My mom was always impossible to shop for. Not because she had a lot of stuff (the woman had, like, 4 shirts and that’s about it) or because she was difficult to please (she loved everything). In fact, that’s what made it so hard. As long as it came from her kids, she was always THRILLED about it. Kind of difficult to zero-in on something when she’d be happy with anything.
This coupled with the fact that I was BROKE AS SHIT last Mother’s Day kind of left me in a bind. After a lot of deliberation, I decided to make her something. I cut 52 strips of paper, and hand wrote a little note on each one of them. Something I loved about her. A special memory we shared. An encouraging note (she was going through a rough time). I put them all into a jar and told her to pick one at random every week for the next year.
She LOVED it.
It must of drove her nuts to wait a week between each one. She was as impatient as I am. But she waited. She told me that sometimes it was the best part of her week. She’d call me after reading it and we’d talk about it and take some time to catch up. It ended up being a gift for both of us. A lot of times, I needed those phone calls just as much as she did.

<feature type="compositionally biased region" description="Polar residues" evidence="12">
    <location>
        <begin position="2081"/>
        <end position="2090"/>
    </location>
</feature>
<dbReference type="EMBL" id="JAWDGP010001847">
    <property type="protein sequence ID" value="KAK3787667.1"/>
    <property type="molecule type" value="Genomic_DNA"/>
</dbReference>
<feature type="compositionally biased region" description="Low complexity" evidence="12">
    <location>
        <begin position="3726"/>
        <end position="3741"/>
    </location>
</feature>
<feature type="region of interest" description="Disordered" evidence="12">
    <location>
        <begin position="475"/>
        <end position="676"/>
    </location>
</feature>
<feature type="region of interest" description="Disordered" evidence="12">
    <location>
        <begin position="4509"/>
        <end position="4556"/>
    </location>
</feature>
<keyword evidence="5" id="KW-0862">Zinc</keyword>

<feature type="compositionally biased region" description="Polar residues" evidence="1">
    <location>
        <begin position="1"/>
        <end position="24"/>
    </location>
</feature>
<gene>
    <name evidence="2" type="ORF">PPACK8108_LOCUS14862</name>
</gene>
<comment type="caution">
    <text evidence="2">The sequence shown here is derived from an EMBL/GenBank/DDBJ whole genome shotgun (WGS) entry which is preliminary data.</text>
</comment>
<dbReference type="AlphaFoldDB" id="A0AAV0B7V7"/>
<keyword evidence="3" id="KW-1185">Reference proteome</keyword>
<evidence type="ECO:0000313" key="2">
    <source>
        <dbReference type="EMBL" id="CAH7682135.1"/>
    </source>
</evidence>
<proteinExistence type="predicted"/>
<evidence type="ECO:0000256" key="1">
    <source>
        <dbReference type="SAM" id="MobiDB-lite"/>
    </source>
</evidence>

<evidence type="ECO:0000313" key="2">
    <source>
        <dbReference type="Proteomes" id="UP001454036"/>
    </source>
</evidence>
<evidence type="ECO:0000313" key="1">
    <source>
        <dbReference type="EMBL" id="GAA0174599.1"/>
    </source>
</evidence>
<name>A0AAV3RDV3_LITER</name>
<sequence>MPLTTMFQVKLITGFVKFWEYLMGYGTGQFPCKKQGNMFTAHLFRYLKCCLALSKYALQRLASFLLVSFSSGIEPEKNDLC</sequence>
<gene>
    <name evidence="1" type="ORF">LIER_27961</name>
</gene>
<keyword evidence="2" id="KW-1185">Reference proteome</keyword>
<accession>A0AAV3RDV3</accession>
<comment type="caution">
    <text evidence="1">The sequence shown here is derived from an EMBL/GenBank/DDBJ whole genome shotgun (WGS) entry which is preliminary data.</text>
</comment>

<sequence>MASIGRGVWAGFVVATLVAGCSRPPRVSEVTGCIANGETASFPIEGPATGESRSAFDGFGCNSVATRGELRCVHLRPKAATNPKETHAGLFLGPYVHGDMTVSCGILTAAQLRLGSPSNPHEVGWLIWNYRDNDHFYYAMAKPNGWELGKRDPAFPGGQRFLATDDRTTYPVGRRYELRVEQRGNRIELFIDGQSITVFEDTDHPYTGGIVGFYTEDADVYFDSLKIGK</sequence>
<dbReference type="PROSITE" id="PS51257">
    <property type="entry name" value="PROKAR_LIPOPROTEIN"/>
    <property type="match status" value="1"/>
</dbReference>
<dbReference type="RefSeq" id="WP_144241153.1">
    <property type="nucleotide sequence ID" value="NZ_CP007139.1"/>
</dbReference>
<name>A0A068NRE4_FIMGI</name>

Today, she would have opened up the last one. I can’t stop thinking about the fact that she never got to reach each one. It’s unbelievably hard to walk into my dad’s house and see that jar sitting on the table, notes still in it that will never be read.
I hope she knew. I hope everything I wrote down was redundant. I hope I took enough time when she was still here to tell her everything I put in that jar.
Grief is a silly thing. You can move forward. You can find the strength to go on. But you never forget. It never stops hurting. And it will hit you so quickly, so unexpectedly.
But it’s also kind of amazing. Hurting this much shows that I’m capable of loving something more than I ever thought possibly. It’s the best and the worst part of life.
Mamasita, I love you. I miss you. I hope I turn into even a faction of the incredible person you believed I was.